First-Time Home Buyer Grants

by Roxanna Guinan, Contributor

There are several advantages to being a first-time home buyer in today’s struggling economy.  Not only do you have access to an enormous inventory of properties from anxious sellers, you also have negotiating power.  On top of that, federal and state governments have made funds available to first-time home buyers in the form of grants. The money from a grant can be used for a down payment or closing costs, alleviating some of the biggest expenses that first-time home buyers encounter.

To be eligible for a first-time home buyer grant, you (and your spouse) cannot have owned or purchased a home during the last three years. In most cases, grants are used to help finance single family homes, one- to four-unit housing, condominium or townhouse units, and manufactured housing. It is also important to note that there are usually income limitations for first-time home buyer grants, and requirements may vary from state to state.

Whether you are buying a house as a primary residence or as an investor, the U.S. Department of Housing and Urban Development (HUD) offers several programs designed to revitalize distressed communities by encouraging investment in real estate. These incentives help enhance property values and provide affordable housing for low-income families. Here is some information about first-time homebuyer grants and loan programs that is provided on the websites of various housing agencies around the country:

U.S. Department of Housing and Urban Development

[Website: portal.hud.gov//program_offices/administration/grants]

While HUD does not offer direct grants or loans to individuals, it does work through local governments and non-profit organizations to make financial assistance and counseling available.

There are some things you should know about government funding of a new home:

·      The Federal government does not give housing grants directly to individuals. The funds are given to states and certain municipalities, who in turn, distribute the funds to residents.

·      No grant will cover 100% of the cost of a house.

·      The government will not give a grant to anyone who cannot use it toward a mortgage loan; therefore, qualification for a mortgage is necessary.

·      Any program the Federal government has to assist first-time buyers in a home purchase will require that you attend a HUD-approved “Housing Counseling” class. These classes help people get their finances organized so they will qualify for a mortgage.

Florida Housing Finance Corporation

[Website: apps.floridahousing.org/StandAlone/FHFC_ECM]

Florida Housing’s First Time Homebuyer Program (FTHB) offers 30-year fixed interest rate mortgage loans to first time homebuyers through its network of participating lenders and lending institutions. However, if you are not a first time homebuyer, you may still be eligible for this program if you are purchasing a home in a Federally designated targeted area or are a qualified Veteran. This program uses income and purchase price limits to determine eligibility. Additionally, a potential homebuyer must complete a 6-8 hour face-to-face homebuyer education class, be able to qualify for a mortgage, and have a minimum FICO score of 640. Borrowers are required to contribute a minimum of $1,000 of their own funds into the transaction. Gift Funds meeting Agency guidelines are allowed.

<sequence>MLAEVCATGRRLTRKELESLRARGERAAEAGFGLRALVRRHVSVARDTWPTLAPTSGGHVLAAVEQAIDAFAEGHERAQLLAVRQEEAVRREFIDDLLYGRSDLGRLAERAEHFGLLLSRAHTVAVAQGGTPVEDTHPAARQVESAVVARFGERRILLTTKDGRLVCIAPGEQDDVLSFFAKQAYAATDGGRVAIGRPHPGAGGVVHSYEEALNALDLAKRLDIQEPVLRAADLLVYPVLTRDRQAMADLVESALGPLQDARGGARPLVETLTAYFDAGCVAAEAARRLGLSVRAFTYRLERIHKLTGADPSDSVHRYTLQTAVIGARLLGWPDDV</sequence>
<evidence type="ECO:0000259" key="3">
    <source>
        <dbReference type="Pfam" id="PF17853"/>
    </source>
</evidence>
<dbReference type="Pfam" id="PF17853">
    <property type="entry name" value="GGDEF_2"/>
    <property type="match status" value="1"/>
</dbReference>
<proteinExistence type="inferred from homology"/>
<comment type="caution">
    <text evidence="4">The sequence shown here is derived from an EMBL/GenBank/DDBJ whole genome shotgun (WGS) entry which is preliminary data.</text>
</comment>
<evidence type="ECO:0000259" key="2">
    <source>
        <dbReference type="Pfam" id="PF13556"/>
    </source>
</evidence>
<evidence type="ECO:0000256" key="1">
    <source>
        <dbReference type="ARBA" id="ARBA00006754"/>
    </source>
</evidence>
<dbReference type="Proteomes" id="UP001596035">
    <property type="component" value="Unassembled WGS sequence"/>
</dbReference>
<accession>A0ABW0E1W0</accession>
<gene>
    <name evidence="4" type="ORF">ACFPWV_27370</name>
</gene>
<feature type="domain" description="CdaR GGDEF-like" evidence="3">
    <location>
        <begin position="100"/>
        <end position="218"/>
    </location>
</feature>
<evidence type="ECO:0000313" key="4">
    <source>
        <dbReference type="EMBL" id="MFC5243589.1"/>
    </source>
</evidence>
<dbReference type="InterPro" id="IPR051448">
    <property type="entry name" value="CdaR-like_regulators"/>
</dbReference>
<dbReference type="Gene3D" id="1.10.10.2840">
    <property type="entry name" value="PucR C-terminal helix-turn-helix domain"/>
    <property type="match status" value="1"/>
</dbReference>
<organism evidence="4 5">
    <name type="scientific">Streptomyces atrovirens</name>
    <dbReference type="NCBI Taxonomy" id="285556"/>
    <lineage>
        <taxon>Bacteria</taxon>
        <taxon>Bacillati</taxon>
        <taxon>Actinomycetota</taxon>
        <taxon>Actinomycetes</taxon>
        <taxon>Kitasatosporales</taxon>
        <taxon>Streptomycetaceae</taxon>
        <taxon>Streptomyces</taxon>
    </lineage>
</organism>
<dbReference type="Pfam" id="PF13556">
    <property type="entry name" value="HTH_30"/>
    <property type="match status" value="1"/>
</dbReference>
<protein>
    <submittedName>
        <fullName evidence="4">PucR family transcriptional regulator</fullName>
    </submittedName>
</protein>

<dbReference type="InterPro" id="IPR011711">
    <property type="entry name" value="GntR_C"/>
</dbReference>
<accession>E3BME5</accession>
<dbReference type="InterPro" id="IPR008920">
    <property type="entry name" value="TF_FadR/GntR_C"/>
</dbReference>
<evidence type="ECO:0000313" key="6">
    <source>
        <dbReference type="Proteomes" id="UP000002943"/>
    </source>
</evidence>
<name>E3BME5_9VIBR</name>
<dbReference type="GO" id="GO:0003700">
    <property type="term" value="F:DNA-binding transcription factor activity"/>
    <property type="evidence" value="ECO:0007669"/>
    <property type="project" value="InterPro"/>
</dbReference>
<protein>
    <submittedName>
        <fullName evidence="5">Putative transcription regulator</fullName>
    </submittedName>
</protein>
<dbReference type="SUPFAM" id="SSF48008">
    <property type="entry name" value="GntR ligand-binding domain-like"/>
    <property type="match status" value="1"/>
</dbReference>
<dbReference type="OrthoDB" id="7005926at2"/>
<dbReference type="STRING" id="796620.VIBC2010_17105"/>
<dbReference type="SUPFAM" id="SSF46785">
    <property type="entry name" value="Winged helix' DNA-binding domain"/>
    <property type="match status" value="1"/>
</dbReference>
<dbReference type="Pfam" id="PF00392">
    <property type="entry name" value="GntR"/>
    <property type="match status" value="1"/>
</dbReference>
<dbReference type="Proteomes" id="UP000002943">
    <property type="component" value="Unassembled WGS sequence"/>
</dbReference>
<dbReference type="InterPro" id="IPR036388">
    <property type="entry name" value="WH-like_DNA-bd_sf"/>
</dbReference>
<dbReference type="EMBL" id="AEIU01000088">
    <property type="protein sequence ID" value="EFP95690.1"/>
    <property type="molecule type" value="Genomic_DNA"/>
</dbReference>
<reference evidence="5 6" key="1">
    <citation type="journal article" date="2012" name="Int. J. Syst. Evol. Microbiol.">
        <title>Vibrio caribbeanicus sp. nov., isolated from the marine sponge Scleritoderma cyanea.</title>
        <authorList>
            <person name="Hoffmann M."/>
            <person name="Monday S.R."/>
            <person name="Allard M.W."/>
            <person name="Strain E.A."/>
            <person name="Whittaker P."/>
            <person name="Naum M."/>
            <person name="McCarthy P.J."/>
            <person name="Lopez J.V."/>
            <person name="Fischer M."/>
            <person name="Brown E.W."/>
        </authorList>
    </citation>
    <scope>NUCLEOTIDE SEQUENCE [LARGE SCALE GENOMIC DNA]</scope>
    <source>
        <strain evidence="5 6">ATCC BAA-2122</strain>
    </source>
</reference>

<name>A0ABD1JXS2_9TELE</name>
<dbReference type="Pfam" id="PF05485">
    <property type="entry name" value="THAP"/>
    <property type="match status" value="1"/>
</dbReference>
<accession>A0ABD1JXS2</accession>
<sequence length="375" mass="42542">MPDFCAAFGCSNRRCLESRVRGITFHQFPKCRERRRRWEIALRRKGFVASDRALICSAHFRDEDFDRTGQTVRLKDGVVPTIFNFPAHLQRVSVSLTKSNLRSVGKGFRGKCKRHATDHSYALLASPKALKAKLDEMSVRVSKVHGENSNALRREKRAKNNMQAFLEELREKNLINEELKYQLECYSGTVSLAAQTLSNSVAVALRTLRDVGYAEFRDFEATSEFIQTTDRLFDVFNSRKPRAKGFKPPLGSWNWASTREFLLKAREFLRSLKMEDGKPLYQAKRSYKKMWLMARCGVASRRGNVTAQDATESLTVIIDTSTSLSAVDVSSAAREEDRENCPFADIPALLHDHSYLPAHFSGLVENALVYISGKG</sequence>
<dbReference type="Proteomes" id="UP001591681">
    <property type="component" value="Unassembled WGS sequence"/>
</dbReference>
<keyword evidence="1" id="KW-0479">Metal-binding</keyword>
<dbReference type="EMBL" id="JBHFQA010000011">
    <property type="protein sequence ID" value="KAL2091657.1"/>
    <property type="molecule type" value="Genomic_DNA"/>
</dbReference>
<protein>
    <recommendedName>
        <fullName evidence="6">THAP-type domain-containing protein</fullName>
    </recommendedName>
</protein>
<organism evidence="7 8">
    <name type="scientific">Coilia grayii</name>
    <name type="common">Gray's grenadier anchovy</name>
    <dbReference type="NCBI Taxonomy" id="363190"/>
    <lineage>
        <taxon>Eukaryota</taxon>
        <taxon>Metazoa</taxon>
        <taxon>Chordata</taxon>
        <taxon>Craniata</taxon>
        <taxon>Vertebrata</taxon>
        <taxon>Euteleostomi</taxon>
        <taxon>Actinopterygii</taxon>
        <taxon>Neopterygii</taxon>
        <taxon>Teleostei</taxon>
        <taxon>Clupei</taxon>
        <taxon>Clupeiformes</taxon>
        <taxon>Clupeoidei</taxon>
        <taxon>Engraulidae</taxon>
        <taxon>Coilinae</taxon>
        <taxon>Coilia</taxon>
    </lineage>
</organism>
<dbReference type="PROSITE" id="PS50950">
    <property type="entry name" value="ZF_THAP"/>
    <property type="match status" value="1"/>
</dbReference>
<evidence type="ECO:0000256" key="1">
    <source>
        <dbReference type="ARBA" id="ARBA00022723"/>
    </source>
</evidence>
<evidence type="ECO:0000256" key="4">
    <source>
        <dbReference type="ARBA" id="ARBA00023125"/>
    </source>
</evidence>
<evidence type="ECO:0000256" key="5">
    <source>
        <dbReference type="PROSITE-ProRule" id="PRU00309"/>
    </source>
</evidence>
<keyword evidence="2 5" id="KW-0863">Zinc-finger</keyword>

Ohio Housing Finance Agency

[Website: www.ohiohome.org/homebuyer]

The Ohio Housing Finance Agency's (OHFA) First-Time Homebuyer program has helped thousands of low- and moderate-income Ohioans purchase homes of their own. The competitive interest rates and mortgage options on their 30-year, fixed-rate mortgage loans make it affordable for qualifying buyers to realize the dream of homeownership. OHFA's First-Time Homebuyer program offers several loan products for buyers based on their needs. To qualify for OHFA's First-Time Homebuyer program, you must meet at least one of the four qualifying categories:

·   You have never owned real estate;

·   You have not owned or had an ownership interest in your principal residence in the last 3 years;

·   You are a qualified military veteran; or

·   You purchase a home in a target area.

Texas Department of Housing & Community Affairs

[Website: www.tdhca.state.tx.us/homeownership/fthb]

Effective October 2012, TDHCA announced the release of $600 million in homebuyer assistance — the largest amount ever offered by the state — through a new mortgage-backed securities initiative that provides qualifying borrowers a number of advantages over the Department’s previous single family bond program. My First Texas Home’s "Taxable Mortgage Program" (TMP-79) offers more competitive fixed interest and annual percentage rates while providing down payment and closing cost assistance of 5 percent of the mortgage loan. The program features a number of other benefits homebuyers will find attractive; however, current eligibility guidelines still apply.

Nevada Housing Division (Department of Business & Industry)

[Website: housing.nv.gov/programs/First-Time_Homebuyer]

The Nevada Housing Division First-Time Homebuyer Program offers low- and moderate-income first-time homebuyers fixed interest rate 30-year loans. Additional assistance is available for down payment and closing costs. The Division also offers the Teachers First Payment Assistance Program. To learn more about the First-Time Homebuyer Program and assistance, see the First-Time Homebuyer brochure.